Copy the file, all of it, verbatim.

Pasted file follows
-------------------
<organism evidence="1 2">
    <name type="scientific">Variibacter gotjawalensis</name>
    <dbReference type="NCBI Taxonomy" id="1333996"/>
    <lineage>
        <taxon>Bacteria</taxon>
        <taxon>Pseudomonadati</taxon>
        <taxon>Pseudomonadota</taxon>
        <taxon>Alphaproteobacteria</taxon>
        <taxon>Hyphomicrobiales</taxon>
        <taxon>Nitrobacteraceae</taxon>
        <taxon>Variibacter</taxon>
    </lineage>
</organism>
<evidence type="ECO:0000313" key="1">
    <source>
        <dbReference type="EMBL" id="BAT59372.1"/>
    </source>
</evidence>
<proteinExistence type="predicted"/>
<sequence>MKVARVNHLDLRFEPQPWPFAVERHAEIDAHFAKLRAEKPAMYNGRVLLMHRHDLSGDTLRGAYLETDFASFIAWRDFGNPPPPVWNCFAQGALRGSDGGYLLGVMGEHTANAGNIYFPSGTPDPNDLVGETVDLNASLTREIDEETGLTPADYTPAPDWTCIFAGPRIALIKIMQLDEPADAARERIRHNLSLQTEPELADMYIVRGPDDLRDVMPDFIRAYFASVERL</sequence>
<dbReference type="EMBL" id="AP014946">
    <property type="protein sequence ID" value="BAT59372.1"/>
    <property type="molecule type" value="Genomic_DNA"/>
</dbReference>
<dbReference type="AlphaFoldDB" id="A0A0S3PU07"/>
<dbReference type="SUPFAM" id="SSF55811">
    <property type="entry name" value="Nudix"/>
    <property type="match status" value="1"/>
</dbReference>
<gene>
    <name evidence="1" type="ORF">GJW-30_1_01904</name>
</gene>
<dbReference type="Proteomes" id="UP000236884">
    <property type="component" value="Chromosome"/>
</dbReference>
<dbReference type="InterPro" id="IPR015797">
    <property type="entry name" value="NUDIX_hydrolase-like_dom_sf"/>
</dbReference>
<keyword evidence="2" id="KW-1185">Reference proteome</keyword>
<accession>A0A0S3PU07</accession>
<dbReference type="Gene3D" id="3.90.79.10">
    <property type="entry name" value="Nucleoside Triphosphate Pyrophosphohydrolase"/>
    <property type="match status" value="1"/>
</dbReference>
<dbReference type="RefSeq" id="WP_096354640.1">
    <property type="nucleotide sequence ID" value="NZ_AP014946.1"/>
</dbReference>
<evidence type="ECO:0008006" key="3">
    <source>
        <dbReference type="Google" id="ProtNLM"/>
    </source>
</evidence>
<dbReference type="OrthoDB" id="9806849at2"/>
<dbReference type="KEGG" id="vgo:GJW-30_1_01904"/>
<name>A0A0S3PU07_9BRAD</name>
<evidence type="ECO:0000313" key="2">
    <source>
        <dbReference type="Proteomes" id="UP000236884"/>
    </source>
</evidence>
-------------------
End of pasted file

<organism evidence="1 2">
    <name type="scientific">Variibacter gotjawalensis</name>
    <dbReference type="NCBI Taxonomy" id="1333996"/>
    <lineage>
        <taxon>Bacteria</taxon>
        <taxon>Pseudomonadati</taxon>
        <taxon>Pseudomonadota</taxon>
        <taxon>Alphaproteobacteria</taxon>
        <taxon>Hyphomicrobiales</taxon>
        <taxon>Nitrobacteraceae</taxon>
        <taxon>Variibacter</taxon>
    </lineage>
</organism>
<evidence type="ECO:0000313" key="1">
    <source>
        <dbReference type="EMBL" id="BAT59372.1"/>
    </source>
</evidence>
<proteinExistence type="predicted"/>
<sequence>MKVARVNHLDLRFEPQPWPFAVERHAEIDAHFAKLRAEKPAMYNGRVLLMHRHDLSGDTLRGAYLETDFASFIAWRDFGNPPPPVWNCFAQGALRGSDGGYLLGVMGEHTANAGNIYFPSGTPDPNDLVGETVDLNASLTREIDEETGLTPADYTPAPDWTCIFAGPRIALIKIMQLDEPADAARERIRHNLSLQTEPELADMYIVRGPDDLRDVMPDFIRAYFASVERL</sequence>
<dbReference type="EMBL" id="AP014946">
    <property type="protein sequence ID" value="BAT59372.1"/>
    <property type="molecule type" value="Genomic_DNA"/>
</dbReference>
<dbReference type="AlphaFoldDB" id="A0A0S3PU07"/>
<dbReference type="SUPFAM" id="SSF55811">
    <property type="entry name" value="Nudix"/>
    <property type="match status" value="1"/>
</dbReference>
<gene>
    <name evidence="1" type="ORF">GJW-30_1_01904</name>
</gene>
<dbReference type="Proteomes" id="UP000236884">
    <property type="component" value="Chromosome"/>
</dbReference>
<dbReference type="InterPro" id="IPR015797">
    <property type="entry name" value="NUDIX_hydrolase-like_dom_sf"/>
</dbReference>
<keyword evidence="2" id="KW-1185">Reference proteome</keyword>
<accession>A0A0S3PU07</accession>
<dbReference type="Gene3D" id="3.90.79.10">
    <property type="entry name" value="Nucleoside Triphosphate Pyrophosphohydrolase"/>
    <property type="match status" value="1"/>
</dbReference>
<dbReference type="RefSeq" id="WP_096354640.1">
    <property type="nucleotide sequence ID" value="NZ_AP014946.1"/>
</dbReference>
<evidence type="ECO:0008006" key="3">
    <source>
        <dbReference type="Google" id="ProtNLM"/>
    </source>
</evidence>
<dbReference type="OrthoDB" id="9806849at2"/>
<dbReference type="KEGG" id="vgo:GJW-30_1_01904"/>
<name>A0A0S3PU07_9BRAD</name>
<evidence type="ECO:0000313" key="2">
    <source>
        <dbReference type="Proteomes" id="UP000236884"/>
    </source>
</evidence>